One City, One Book

A UNESCO City of Literature, Dublin’s bookish roots continue to flourish. An important aspect of this is April’s annual ‘One City, One Book’, an initiative from the city council and led by the public libraries, that encourages all of the city’s inhabitants to read the same book.

Each year, the chosen book has a connection to Dublin, either through the writer or the content, and appeals across the spectrum of citizens, as well as lending itself to a variety of events.

Running since 2006, featured books include classics like Flann O’Brien’s At Swim-Two-Birds and Dracula by Bram Stoker. Roddy Doyle’s Barrytown Trilogy (The Commitments, The Snapper and The Van) made a recent appearance. A complete list of previous titles is here. This year’s choice, The Long Gaze Back, is a volume of 30 stories by Irish women, edited by Sineád Gleeson.

Anthologies can be easily underestimated, but it is very often the case that they are the only way most of us experience the art of the short story or poetry, and they introduce us to writers we may never otherwise allow cross our paths.

No one needs to look very far to realize that anthologies, while doing the vital work of introducing people to writers and poets and their work, have for the most part left out women writers. We would be forgiven for thinking that there just weren’t any women writing, but sadly that is not the case: their work was just not important enough or manly enough to be considered equal enough for inclusion. Two within easy reach of me are testosterone-heavy: one with four women poets thrown in toward the end of 31 Michaels, Johns and Seamuses, the other with six women (three of them from the previous book) out of a total of 54, again all Richards and Padraics, or some form thereof.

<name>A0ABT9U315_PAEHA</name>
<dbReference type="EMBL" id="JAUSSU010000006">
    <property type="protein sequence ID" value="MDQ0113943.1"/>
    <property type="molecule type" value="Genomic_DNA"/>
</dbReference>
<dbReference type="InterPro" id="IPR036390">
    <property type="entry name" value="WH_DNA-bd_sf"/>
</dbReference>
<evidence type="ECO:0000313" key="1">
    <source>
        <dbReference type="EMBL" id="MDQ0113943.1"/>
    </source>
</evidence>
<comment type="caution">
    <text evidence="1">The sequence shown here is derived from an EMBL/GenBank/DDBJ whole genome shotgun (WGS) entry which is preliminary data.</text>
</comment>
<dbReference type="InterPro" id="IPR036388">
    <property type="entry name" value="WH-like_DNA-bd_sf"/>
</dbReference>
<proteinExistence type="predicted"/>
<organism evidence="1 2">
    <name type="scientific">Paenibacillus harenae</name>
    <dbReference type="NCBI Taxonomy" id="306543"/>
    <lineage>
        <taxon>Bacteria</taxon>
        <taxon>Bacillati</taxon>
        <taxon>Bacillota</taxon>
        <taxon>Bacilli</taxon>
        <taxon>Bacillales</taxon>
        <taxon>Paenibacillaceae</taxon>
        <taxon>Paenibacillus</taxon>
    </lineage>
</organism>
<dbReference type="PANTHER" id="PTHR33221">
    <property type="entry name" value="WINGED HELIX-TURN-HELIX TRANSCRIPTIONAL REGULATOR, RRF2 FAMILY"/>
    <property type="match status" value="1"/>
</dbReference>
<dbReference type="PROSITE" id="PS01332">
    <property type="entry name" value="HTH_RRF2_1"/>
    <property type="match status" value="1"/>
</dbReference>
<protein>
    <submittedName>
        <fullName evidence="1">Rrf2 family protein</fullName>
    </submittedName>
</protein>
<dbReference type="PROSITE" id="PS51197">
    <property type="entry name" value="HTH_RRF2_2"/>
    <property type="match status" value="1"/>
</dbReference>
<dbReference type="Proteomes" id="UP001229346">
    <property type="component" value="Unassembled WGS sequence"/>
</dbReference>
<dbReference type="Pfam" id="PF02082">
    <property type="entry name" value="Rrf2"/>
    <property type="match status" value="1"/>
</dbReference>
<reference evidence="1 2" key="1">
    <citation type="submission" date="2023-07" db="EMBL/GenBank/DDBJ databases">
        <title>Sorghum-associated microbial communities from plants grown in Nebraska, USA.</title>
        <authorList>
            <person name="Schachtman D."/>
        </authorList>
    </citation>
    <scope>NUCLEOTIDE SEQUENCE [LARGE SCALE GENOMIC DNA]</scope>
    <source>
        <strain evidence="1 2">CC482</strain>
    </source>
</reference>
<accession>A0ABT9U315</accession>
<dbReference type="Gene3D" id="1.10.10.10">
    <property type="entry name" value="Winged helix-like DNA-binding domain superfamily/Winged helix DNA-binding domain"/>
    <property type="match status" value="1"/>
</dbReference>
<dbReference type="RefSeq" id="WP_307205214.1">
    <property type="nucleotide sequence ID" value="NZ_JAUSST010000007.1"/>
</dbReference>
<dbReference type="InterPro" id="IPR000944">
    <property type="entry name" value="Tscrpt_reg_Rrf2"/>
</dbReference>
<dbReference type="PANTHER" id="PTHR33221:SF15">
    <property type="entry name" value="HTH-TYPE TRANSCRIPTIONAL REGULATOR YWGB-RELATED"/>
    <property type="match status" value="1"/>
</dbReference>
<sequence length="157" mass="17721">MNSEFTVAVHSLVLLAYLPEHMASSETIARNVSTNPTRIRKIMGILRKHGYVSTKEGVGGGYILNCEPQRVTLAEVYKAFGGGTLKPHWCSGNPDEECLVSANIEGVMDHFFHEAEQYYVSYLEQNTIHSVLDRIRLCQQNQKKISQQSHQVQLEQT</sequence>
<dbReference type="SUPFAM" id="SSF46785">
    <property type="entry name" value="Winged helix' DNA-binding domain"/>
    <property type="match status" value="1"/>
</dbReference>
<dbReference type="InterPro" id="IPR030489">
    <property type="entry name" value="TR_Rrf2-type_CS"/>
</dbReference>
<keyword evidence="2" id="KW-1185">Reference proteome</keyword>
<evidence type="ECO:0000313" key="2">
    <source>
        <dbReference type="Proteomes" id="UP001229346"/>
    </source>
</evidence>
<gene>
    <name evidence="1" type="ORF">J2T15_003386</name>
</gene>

The Long Gaze Back is helping to swing Irish literature back into balance. Eight of the writers are deceased, bringing our collective gaze back to the rich, female literary past of this nation. The others are all contemporary writers, some well known, others emerging, who each wrote a new story for this book.

With 30 stories by 30 writers, there is enough to fill out the entire month, if you go by Mavis Gallant’s advice of reading just one short story a day: “Read one. Shut the book. Read something else. Come back later. Stories can wait.”

Concerts, interviews, films, workshops, panel discussions, visual arts exhibits: there are events for every taste, continuing right up until the 30th. Last week I attended a live recording of an Irish Times Bookclub podcast, a conversation between Gleeson and books editor Martin Doyle, which will be online from 30 April.

If your city does not have one book, mark World Book Day by choosing one of your own.

And don’t forget your daily short story. Today, mine will be “Multitudes”, by Lucy Caldwell.


Find out more about One City, One Book or World Book Day.


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